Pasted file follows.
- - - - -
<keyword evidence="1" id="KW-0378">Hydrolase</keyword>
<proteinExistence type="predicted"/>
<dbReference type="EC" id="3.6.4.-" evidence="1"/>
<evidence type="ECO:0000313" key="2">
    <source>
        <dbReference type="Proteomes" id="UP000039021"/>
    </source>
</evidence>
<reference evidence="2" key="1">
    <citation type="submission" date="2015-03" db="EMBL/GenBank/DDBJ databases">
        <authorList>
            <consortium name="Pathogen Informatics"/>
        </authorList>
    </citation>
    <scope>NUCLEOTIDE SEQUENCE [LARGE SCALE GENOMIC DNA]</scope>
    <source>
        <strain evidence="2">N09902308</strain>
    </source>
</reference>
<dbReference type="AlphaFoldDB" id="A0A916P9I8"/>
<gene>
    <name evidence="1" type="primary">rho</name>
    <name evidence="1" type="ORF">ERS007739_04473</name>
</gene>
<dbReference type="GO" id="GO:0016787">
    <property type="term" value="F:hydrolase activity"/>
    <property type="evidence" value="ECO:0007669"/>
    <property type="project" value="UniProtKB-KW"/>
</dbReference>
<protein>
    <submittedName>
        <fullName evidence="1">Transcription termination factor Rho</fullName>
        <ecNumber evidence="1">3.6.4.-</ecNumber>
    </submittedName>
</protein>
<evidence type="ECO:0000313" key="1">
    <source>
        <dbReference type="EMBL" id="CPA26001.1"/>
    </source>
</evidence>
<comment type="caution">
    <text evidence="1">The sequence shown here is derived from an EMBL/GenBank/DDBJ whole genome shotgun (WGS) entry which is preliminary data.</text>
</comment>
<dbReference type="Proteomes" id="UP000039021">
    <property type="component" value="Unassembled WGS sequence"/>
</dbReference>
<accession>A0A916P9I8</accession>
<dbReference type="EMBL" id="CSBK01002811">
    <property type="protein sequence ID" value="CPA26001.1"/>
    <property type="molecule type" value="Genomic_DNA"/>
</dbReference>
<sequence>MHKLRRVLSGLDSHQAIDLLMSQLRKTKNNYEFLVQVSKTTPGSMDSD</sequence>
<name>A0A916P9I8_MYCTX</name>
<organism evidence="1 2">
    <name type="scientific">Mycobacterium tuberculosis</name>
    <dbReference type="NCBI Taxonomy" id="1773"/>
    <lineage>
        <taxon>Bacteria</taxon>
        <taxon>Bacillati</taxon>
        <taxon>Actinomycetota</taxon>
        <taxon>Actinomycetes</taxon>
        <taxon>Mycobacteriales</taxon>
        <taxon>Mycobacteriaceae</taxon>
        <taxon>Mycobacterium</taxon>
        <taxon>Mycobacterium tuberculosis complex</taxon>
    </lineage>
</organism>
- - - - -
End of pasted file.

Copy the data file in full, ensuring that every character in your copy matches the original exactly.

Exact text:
<keyword evidence="1" id="KW-0378">Hydrolase</keyword>
<proteinExistence type="predicted"/>
<dbReference type="EC" id="3.6.4.-" evidence="1"/>
<evidence type="ECO:0000313" key="2">
    <source>
        <dbReference type="Proteomes" id="UP000039021"/>
    </source>
</evidence>
<reference evidence="2" key="1">
    <citation type="submission" date="2015-03" db="EMBL/GenBank/DDBJ databases">
        <authorList>
            <consortium name="Pathogen Informatics"/>
        </authorList>
    </citation>
    <scope>NUCLEOTIDE SEQUENCE [LARGE SCALE GENOMIC DNA]</scope>
    <source>
        <strain evidence="2">N09902308</strain>
    </source>
</reference>
<dbReference type="AlphaFoldDB" id="A0A916P9I8"/>
<gene>
    <name evidence="1" type="primary">rho</name>
    <name evidence="1" type="ORF">ERS007739_04473</name>
</gene>
<dbReference type="GO" id="GO:0016787">
    <property type="term" value="F:hydrolase activity"/>
    <property type="evidence" value="ECO:0007669"/>
    <property type="project" value="UniProtKB-KW"/>
</dbReference>
<protein>
    <submittedName>
        <fullName evidence="1">Transcription termination factor Rho</fullName>
        <ecNumber evidence="1">3.6.4.-</ecNumber>
    </submittedName>
</protein>
<evidence type="ECO:0000313" key="1">
    <source>
        <dbReference type="EMBL" id="CPA26001.1"/>
    </source>
</evidence>
<comment type="caution">
    <text evidence="1">The sequence shown here is derived from an EMBL/GenBank/DDBJ whole genome shotgun (WGS) entry which is preliminary data.</text>
</comment>
<dbReference type="Proteomes" id="UP000039021">
    <property type="component" value="Unassembled WGS sequence"/>
</dbReference>
<accession>A0A916P9I8</accession>
<dbReference type="EMBL" id="CSBK01002811">
    <property type="protein sequence ID" value="CPA26001.1"/>
    <property type="molecule type" value="Genomic_DNA"/>
</dbReference>
<sequence>MHKLRRVLSGLDSHQAIDLLMSQLRKTKNNYEFLVQVSKTTPGSMDSD</sequence>
<name>A0A916P9I8_MYCTX</name>
<organism evidence="1 2">
    <name type="scientific">Mycobacterium tuberculosis</name>
    <dbReference type="NCBI Taxonomy" id="1773"/>
    <lineage>
        <taxon>Bacteria</taxon>
        <taxon>Bacillati</taxon>
        <taxon>Actinomycetota</taxon>
        <taxon>Actinomycetes</taxon>
        <taxon>Mycobacteriales</taxon>
        <taxon>Mycobacteriaceae</taxon>
        <taxon>Mycobacterium</taxon>
        <taxon>Mycobacterium tuberculosis complex</taxon>
    </lineage>
</organism>